Over the years the EU has treated Georgia generously. From the humanitarian aid of the early 1990s to the budgetary support post 2008, and from strong solidarity in the face of Russian aggression in 2008 to completing the process of negotiating, signing and ratifying the AA, the EU has shown a consistent support for Georgia and its people. However, in some corners of EU bureaucracy, and among some member states, one can also detect a certain amount of Georgia-fatigue. Georgian politicians are often reminded in bilateral meetings that they should focus on making the AA work.
As it braces itself to deal with the challenges of Brexit, the EU’s priority will be to ensure Georgia is calm and stable. So far, and for the foreseeable future, the EU is not ready to move in the direction of the Georgian end-game: membership of the bloc. However, it is not often that one hears this will never be possible in the future, as one does in the context of some other aspirants. Enlargement is simply not on the EU agenda at the moment.
Despite the difficulties, the relationship between Georgia and the EU has been a successful one. It now enters a new phase where the focus must be on consolidating what has been achieved by making the AA and DCFTA work for the benefit of the Georgian people. Issues will emerge over time that will continue to test this relationship – a result mostly of unfulfilled expectations – but given that the foundation is solid, challenges can be overcome. Having said that, both sides should be ready to maintain a long-term perspective, and set themselves ambitious agendas: to harmonise legislation; extend co-operation especially in the field of education; and develop business to business contacts. Such concrete, sustained initiatives will also define the future.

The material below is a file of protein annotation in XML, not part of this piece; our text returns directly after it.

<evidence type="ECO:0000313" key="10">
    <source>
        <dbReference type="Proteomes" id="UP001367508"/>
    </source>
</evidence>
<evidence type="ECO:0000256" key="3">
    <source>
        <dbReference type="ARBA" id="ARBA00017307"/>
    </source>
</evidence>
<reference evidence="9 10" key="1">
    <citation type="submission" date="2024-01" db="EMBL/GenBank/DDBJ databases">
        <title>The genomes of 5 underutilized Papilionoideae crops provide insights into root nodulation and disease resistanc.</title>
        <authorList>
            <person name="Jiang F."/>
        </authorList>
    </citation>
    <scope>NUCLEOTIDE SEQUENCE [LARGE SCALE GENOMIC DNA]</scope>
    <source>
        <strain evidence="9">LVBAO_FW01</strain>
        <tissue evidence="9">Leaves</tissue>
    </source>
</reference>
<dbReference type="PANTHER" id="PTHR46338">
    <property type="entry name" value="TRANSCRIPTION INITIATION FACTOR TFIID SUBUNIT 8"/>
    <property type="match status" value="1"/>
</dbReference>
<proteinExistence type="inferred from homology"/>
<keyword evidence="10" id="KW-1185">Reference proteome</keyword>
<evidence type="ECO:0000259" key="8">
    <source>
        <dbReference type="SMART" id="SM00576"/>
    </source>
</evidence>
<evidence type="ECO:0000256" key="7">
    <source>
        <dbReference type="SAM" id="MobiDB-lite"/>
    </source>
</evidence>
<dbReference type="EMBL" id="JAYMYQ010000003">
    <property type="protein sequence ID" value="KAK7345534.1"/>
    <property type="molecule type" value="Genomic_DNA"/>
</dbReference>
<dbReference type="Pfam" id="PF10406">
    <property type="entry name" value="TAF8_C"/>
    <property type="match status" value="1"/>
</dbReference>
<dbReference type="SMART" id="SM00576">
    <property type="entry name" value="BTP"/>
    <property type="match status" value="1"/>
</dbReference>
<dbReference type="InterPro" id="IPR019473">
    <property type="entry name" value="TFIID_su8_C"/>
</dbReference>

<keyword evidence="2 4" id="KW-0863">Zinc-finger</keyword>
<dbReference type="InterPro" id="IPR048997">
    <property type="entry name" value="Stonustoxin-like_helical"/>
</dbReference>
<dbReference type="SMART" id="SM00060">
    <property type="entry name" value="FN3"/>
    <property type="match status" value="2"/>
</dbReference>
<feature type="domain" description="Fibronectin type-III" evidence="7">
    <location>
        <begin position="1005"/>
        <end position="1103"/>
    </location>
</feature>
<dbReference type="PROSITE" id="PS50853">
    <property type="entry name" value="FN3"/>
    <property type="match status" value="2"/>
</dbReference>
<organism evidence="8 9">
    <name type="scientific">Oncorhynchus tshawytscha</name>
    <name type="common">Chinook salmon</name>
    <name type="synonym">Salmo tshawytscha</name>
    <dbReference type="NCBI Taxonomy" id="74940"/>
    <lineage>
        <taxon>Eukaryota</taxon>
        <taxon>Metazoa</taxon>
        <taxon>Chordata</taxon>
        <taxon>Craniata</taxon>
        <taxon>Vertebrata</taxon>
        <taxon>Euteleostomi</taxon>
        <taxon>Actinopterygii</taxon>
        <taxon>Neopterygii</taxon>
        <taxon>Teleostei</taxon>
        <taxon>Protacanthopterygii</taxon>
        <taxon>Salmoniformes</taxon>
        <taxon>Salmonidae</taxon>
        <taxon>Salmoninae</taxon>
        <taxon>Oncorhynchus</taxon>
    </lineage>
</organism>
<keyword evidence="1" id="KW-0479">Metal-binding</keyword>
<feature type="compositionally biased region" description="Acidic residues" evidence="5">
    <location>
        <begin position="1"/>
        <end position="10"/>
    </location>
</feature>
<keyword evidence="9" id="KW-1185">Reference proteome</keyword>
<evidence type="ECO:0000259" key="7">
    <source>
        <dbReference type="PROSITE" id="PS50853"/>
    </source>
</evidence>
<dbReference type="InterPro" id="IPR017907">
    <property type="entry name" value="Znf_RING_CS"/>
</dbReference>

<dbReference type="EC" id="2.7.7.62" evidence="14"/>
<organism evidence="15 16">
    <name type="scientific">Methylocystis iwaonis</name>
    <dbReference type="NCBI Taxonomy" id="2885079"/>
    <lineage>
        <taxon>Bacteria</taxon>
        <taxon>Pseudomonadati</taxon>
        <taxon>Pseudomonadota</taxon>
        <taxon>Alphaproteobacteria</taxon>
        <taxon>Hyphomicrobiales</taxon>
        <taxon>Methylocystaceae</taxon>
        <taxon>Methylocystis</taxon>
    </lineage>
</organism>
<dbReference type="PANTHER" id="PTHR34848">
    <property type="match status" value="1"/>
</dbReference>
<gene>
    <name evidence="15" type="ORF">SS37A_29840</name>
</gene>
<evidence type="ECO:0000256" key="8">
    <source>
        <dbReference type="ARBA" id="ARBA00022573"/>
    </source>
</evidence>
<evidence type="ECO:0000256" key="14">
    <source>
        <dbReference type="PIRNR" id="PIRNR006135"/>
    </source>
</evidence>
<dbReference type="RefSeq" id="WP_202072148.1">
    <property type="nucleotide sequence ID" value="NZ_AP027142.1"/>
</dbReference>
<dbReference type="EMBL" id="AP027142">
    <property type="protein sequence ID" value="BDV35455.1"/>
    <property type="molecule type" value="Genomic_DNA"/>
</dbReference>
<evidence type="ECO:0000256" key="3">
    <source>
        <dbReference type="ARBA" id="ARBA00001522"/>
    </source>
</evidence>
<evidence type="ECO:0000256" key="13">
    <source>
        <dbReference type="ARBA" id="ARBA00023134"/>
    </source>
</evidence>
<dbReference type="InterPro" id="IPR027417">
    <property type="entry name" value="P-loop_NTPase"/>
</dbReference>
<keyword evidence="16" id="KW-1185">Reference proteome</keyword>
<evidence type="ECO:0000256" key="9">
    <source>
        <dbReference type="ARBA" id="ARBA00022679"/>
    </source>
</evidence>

Dennis Sammut is the Director of LINKS (Dialogue, Analysis and Research) and a member of the Advisory Council of the European Policy Centre.
Disclaimer: The views expressed in this Commentary are the sole responsibility of the author.